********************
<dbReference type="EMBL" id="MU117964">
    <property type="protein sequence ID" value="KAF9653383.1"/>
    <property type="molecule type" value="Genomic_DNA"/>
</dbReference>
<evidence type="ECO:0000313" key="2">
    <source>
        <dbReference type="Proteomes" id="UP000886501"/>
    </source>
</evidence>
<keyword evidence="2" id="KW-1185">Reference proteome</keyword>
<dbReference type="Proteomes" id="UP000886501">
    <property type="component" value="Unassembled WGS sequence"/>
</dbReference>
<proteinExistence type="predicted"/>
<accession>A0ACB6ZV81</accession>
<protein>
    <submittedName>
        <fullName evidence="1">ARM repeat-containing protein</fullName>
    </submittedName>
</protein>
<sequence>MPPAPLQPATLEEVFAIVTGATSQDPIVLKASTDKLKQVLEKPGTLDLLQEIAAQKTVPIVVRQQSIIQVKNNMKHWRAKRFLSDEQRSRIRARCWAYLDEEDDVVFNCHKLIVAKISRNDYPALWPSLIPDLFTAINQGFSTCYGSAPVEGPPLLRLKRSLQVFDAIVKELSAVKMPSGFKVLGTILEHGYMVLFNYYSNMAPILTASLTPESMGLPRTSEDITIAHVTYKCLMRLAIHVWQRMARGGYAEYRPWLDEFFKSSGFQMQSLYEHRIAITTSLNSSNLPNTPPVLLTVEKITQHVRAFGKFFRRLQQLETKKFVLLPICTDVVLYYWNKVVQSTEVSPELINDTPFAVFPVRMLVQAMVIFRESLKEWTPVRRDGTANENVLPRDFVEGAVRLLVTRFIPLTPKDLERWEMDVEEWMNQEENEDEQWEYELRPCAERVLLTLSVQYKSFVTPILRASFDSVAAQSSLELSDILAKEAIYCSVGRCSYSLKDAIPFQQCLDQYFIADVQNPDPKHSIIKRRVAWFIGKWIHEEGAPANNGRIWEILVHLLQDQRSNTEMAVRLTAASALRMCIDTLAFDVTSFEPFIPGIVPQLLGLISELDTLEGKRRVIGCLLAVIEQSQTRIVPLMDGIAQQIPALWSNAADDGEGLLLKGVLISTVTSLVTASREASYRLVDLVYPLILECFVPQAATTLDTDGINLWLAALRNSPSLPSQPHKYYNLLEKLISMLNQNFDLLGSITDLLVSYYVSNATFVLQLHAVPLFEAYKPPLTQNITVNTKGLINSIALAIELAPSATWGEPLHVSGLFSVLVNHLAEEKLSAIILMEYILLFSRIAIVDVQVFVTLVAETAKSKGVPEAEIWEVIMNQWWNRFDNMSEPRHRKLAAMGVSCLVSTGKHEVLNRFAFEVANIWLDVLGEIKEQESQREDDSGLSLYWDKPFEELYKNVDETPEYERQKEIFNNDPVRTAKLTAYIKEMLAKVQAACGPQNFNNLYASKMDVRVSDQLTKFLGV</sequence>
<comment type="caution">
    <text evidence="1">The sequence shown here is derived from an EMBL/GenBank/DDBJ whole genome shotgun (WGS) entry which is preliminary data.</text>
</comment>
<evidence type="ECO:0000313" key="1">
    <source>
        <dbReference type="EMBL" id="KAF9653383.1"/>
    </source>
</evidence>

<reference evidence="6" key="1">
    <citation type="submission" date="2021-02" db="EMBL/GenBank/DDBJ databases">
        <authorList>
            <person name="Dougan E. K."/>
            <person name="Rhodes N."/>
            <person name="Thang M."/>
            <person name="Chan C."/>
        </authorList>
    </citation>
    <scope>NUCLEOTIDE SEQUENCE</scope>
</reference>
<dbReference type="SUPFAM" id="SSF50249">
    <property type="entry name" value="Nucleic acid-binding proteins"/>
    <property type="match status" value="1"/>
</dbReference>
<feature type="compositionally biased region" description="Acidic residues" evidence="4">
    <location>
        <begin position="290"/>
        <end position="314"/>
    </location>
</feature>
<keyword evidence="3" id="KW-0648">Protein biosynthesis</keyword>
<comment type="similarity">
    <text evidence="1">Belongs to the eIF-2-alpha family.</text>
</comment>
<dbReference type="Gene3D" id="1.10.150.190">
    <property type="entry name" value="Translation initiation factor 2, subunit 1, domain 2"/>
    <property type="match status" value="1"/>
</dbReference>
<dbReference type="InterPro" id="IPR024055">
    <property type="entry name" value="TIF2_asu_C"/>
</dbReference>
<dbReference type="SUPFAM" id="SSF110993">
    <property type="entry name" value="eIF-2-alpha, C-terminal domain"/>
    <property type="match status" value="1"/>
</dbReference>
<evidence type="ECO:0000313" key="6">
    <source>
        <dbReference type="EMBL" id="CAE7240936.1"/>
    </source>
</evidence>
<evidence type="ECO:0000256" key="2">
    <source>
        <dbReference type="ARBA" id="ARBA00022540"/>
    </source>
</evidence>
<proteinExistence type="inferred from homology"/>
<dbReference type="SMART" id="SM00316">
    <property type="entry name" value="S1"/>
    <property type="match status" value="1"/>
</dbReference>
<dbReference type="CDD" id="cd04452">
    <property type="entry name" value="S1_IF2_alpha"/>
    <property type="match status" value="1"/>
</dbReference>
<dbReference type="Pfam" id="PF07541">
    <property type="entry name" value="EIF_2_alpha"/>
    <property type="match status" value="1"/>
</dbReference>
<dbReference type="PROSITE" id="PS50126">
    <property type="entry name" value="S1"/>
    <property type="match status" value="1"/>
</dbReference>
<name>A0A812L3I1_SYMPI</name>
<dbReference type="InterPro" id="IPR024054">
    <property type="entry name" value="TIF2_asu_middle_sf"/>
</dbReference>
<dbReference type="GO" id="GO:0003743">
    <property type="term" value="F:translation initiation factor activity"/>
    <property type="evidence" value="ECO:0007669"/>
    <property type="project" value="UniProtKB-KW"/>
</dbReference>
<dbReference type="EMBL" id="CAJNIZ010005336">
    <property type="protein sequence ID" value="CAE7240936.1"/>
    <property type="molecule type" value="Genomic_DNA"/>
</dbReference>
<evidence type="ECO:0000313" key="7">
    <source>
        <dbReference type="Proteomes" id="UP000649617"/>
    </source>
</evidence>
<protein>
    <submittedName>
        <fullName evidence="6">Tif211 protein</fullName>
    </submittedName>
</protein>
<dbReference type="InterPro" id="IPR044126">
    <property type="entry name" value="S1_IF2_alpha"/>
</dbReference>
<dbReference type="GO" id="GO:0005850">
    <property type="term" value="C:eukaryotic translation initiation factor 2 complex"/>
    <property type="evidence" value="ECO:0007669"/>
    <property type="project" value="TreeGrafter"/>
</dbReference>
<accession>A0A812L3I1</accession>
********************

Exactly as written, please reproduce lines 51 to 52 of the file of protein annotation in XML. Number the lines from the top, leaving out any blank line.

<keyword evidence="3" id="KW-0648">Protein biosynthesis</keyword>
<comment type="similarity">